Refines upon the women of my youth.
What, and the soul alone deteriorates ?
I have not chanted verse like Homer, no —
Nor swept string like Terpander, no — nor

carved
And painted men like Phidias^ and his friend :
I am not great as they are, point by point.
But I have entered into sympathy
With these four, running these into one soul,
WhO| separate, ignored each other's art.
Say, is it nothing that I know them all ?
The wild flower was the larger : I have dashed
Rose-blood upon its petals, pricked its cup's
Honey with wine, and driven its seed to truit.
And show a better flower if not so large :
I stand mvself . Refer this to the gods
Whose gift alone it is I which, shall I dare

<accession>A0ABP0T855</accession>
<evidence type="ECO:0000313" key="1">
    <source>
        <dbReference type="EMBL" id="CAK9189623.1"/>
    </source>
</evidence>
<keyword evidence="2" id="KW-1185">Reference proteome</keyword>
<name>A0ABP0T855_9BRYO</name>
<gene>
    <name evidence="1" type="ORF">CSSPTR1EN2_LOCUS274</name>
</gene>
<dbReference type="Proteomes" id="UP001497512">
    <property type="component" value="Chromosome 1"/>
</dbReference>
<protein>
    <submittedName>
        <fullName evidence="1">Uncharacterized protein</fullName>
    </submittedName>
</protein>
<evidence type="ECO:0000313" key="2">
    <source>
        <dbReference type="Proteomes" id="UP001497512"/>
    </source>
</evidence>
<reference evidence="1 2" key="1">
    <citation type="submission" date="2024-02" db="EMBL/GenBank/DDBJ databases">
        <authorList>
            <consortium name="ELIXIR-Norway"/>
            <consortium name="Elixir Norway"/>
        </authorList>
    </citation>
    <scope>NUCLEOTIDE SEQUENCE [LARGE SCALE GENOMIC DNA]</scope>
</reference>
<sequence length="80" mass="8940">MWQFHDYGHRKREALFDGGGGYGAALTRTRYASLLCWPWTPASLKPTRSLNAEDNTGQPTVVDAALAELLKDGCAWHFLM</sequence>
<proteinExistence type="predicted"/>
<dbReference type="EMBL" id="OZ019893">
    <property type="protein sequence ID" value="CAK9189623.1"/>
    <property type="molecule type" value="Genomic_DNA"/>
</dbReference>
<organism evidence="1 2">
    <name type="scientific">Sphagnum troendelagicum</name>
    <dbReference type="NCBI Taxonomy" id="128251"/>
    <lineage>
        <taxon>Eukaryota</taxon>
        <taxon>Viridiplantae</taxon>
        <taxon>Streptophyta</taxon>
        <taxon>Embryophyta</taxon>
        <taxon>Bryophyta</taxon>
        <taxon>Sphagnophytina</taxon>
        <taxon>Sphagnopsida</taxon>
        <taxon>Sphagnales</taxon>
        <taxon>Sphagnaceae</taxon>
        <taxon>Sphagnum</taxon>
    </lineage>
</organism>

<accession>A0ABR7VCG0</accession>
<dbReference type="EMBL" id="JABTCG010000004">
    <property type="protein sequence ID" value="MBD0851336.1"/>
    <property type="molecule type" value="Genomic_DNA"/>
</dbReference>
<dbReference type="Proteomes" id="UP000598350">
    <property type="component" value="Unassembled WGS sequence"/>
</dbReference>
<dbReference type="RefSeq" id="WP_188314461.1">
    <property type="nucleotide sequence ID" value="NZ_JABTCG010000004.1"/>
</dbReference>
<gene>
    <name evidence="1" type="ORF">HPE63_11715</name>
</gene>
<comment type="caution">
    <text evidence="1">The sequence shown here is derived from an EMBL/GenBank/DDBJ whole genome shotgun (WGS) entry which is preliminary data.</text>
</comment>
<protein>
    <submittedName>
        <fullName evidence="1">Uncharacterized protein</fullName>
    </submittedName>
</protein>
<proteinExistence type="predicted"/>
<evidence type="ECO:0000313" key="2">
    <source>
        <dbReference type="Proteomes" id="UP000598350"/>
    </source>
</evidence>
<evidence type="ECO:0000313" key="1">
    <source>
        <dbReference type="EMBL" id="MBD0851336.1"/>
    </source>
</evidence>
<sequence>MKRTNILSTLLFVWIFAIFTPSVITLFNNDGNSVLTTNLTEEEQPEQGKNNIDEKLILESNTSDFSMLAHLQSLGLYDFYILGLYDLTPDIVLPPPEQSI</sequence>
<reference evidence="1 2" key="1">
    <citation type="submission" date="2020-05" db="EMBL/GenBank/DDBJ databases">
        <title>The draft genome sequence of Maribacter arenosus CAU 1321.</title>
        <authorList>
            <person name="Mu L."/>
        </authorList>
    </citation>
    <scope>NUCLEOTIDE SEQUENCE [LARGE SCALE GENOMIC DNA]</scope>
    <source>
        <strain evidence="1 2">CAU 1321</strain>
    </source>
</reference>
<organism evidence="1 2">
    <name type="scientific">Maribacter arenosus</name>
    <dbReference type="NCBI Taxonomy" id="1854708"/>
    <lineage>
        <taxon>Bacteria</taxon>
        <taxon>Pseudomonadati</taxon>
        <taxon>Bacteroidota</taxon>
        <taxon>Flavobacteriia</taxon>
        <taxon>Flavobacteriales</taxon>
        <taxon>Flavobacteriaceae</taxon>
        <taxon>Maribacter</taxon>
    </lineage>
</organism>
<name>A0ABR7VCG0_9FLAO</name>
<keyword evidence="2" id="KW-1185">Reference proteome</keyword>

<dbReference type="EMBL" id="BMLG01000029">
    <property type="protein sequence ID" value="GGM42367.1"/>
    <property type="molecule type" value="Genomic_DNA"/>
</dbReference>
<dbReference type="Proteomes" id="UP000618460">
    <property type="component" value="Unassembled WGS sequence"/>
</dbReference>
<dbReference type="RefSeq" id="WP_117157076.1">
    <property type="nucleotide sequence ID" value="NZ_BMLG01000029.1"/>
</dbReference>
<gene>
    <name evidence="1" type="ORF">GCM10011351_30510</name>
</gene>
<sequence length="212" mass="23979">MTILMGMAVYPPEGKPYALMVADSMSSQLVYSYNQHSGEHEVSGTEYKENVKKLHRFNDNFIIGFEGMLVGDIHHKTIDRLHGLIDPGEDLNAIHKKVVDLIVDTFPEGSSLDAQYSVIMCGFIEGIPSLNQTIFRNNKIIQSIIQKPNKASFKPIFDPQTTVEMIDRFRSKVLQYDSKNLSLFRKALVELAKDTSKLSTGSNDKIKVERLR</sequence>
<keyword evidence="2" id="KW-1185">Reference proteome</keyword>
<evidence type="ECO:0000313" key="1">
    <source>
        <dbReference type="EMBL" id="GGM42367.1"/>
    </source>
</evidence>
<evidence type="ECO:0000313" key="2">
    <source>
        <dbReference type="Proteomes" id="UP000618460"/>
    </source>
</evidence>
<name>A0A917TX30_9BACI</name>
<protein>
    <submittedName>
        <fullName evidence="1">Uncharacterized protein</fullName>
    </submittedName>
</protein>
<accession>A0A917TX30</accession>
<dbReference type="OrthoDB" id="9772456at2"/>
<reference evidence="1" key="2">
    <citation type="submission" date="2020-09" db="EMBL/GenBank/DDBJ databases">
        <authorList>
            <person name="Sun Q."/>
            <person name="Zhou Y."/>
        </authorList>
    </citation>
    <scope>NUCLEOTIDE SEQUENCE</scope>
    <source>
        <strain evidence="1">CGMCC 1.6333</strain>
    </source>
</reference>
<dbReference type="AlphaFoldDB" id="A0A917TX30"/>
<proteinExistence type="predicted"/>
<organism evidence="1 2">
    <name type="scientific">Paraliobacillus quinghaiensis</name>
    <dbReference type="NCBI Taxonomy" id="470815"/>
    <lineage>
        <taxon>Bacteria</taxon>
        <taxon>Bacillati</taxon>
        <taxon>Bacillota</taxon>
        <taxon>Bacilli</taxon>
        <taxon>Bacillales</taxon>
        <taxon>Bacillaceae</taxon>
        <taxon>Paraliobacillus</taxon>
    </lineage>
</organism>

(All pride apwrt) upon the absurd pretext
That such a gift by chance lay in my hand.
Discourse of lightly or depreciate ?
It might have fallen to another's hand : what

then?
I pass too surely: let at least troth stay 1

And next, of what thou f ollowest on to ask.
This being vrith me as I declare, O king.
My works, in all these varicolored kindiB,
So d(me by me. accepted so by^ men —
Thou askest, it (my soul thus in men's hearts)
I must not be accounted to attain
The very crown and proper end of life ?
Inquiring thence how, now life doseth up,
I face death with success in my right hand :
Whether I fear death less than dost thyself
The fortunate of men ? *' For " (writest thou)
**Thon leavest much behind, while I leave



Online LibraryRobert BrowningThe complete poetic and dramatic works of Robert Browning → online text (page 72 of 198)